Sharing of knowledge from an international project on how to manage your type-2 diabetes

Published 2018-10-12 13:15. Updated 2018-10-24 10:45Denna sida på svenska
Meena Daivadanam, projektledare för det internationella forskningsprojektet Smart2d. Foto: Stefan Zimmerman
Meena Daivadanam, projektledare för det internationella forskningsprojektet Smart2d. Foto: Stefan ZimmermanMeena Daivadanam, project leader of the international research project Smart2d. Photo: Stefan Zimmerman 

In two socio-economically disadvantaged Stockholm suburbs, an urban township in South Africa and a rural area in Uganda, new methods are currently being tested to help people with type 2 diabetes take better control of their disease. The studies are part of the international research project Smart2d, which is led from Karolinska Institutet. On 17 October, a seminar day is held to share knowledge from the project.

– Almost every day of the year, a person who has type 2 diabetes or is at risk of developing the disease, need to take care of himself and try to follow the advice given by the health care. Patients need a lot of support to do that, says Meena Daivadanam, researcher at the department of Public Health Science at Karolinska Institutet and senior lecturer, department of Food Studies, Nutrition and Dietetics, Uppsala University

Meena Daivadanam is leading the international research project Smart2d (self-management approach and reciprocal learning for the prevention and management of type 2 diabetes), which will hold a seminar day at KI on October 17th to share knowledge and discuss subjects related to the project.

The aim of Smart2d is to strengthen the individual's capacity for self-management of type 2 diabetes and for prevention of the disease. The project is funded by the EU Horizon 2020 Framework Program and is a collaboration between six academic partners in five countries, with KI as coordinating institute.

Support from others is a central part of improved diabetes care

In the project, self-management programs and health programs are developed and targeted at populations in three different settings where the need of improved diabetes care is big: a rural area in Uganda, an urban township in South Africa and two socio-economically vulnerable suburbs of Stockholm in Sweden.

– We have deliberately chosen countries from three different income levels because it allows us to learn from each other. To find new solutions from our respective strengths and weaknesses in diabetes care in the different countries, says Meena Daivadanam.

Smart2d uses strategies that have been proven effective in strengthening the healthcare system in other contexts. This is so called ”task shifting”, where some tasks are moved from, for example, physicians to nurses, and to include community networks outside the formal healthcare systems in the self-management process. This can be civil offices, voluntary organizations, associations, churches and mosques. A central part is support from other people in the form of structured support sessions in patient groups or with a mentor.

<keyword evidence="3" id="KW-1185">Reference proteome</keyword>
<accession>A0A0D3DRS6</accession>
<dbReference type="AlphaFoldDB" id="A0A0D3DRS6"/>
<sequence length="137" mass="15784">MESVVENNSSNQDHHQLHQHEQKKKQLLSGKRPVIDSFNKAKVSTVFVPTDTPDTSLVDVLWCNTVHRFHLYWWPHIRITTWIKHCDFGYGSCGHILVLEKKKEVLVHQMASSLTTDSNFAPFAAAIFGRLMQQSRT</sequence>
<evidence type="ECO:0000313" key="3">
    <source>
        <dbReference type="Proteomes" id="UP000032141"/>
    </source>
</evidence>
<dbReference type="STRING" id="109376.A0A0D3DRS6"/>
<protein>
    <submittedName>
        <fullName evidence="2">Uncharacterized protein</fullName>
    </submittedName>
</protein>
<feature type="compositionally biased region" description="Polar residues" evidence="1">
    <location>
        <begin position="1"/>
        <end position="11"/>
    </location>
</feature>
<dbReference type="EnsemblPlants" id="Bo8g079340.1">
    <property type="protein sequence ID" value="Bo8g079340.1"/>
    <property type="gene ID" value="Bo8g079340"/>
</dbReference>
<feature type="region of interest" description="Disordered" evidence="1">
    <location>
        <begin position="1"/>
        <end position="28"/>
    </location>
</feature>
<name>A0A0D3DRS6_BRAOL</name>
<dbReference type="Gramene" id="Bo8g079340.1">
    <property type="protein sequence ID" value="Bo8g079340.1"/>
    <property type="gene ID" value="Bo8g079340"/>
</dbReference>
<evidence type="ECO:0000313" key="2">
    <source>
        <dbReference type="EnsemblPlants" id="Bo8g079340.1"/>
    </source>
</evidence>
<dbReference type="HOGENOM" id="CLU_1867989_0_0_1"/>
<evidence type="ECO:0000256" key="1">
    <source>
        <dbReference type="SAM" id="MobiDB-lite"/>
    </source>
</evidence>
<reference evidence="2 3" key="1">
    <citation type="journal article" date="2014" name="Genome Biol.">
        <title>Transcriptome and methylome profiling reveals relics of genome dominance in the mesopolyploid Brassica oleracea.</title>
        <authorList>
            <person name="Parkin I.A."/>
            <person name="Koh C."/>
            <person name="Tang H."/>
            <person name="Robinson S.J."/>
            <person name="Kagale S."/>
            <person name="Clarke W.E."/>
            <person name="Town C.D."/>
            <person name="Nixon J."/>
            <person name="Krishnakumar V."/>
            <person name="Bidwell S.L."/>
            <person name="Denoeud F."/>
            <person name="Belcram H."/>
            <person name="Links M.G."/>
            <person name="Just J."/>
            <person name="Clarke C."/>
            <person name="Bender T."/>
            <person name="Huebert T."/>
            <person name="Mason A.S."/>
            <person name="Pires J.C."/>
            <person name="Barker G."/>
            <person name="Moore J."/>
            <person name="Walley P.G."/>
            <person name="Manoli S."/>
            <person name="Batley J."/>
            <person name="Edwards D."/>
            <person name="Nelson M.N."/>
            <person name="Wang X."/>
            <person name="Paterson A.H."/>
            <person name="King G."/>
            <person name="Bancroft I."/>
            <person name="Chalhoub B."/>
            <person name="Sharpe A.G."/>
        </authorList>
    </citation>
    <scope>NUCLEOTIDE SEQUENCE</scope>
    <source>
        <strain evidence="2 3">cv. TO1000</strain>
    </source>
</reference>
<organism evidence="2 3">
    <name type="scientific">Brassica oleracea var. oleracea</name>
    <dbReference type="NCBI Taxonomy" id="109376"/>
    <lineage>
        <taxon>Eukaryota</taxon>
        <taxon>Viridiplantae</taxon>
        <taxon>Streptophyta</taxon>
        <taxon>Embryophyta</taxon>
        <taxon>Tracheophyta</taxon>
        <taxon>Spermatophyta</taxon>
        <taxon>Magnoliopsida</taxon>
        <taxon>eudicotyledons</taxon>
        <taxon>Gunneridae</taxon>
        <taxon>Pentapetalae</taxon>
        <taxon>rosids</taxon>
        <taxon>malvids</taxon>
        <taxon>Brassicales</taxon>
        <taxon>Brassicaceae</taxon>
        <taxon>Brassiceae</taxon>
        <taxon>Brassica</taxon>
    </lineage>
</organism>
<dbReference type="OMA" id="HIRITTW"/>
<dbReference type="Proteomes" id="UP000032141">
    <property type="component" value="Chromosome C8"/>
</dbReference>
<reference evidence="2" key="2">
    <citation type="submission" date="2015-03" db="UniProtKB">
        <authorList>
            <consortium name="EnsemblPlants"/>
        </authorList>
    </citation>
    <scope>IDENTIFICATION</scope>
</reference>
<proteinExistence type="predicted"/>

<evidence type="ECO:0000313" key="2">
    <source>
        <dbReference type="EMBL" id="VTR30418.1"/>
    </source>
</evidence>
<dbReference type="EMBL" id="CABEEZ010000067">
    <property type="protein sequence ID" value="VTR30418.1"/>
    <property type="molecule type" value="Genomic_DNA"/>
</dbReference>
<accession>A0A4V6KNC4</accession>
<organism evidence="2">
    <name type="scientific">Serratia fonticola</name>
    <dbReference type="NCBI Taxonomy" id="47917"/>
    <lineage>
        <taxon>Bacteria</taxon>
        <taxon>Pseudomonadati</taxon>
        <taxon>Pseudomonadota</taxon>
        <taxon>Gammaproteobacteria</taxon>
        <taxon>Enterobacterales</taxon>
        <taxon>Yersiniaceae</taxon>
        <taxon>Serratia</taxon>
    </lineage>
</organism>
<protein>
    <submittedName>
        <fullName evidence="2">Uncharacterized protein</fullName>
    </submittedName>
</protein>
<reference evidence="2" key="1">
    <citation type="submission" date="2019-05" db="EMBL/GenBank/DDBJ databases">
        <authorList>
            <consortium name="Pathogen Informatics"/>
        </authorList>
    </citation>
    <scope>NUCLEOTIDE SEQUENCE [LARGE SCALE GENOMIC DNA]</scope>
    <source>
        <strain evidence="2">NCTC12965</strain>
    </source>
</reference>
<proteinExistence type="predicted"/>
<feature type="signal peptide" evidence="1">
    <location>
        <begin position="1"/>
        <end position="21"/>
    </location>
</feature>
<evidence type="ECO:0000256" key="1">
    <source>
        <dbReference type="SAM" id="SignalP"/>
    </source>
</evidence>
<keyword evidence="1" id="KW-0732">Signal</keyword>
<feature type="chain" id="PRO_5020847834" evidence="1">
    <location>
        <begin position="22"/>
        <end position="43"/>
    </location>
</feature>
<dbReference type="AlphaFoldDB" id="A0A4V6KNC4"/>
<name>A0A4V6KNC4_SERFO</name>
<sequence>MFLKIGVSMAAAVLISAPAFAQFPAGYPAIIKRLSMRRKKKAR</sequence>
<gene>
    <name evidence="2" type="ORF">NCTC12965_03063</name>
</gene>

The four-year project started in 2015. After the initial phase, an overall self-care program has been developed. It has then been adapted for the three different settings and is now being tested in controlled studies to investigate the effect of the programs, for example on the participants’ blood sugar levels.

Collaboration towards a common goal

On October 17th, Smart2d will host a seminar at KI for the projects’ stakeholders or anyone interested or interested in project’s research and experiences. The day focuses on the work in Sweden and is an opportunity for, for example, employees from participating health centers, organizations and municipalities to meet researchers from the project.

The day is relevant to researchers and students interested in global health and public health, especially non-communicable diseases. Smart2d also provides examples of how collaboration between different scientific disciplines contributes to a common goal.
– Not least, the day gives an opportunity to talk about challenges in implementation research, says Meena Daivadanam.

– We are working in real life, with real challenges. It is exciting but also extremely challenging. This is an opportunity to discuss that, she says.

Among the speakers and panelists during the day are representatives from the European Commission, the organization Global Alliance for Chronic Diseases (GACD), participating health care centers and citizen’s offices and the Public health agency of Sweden.

Links

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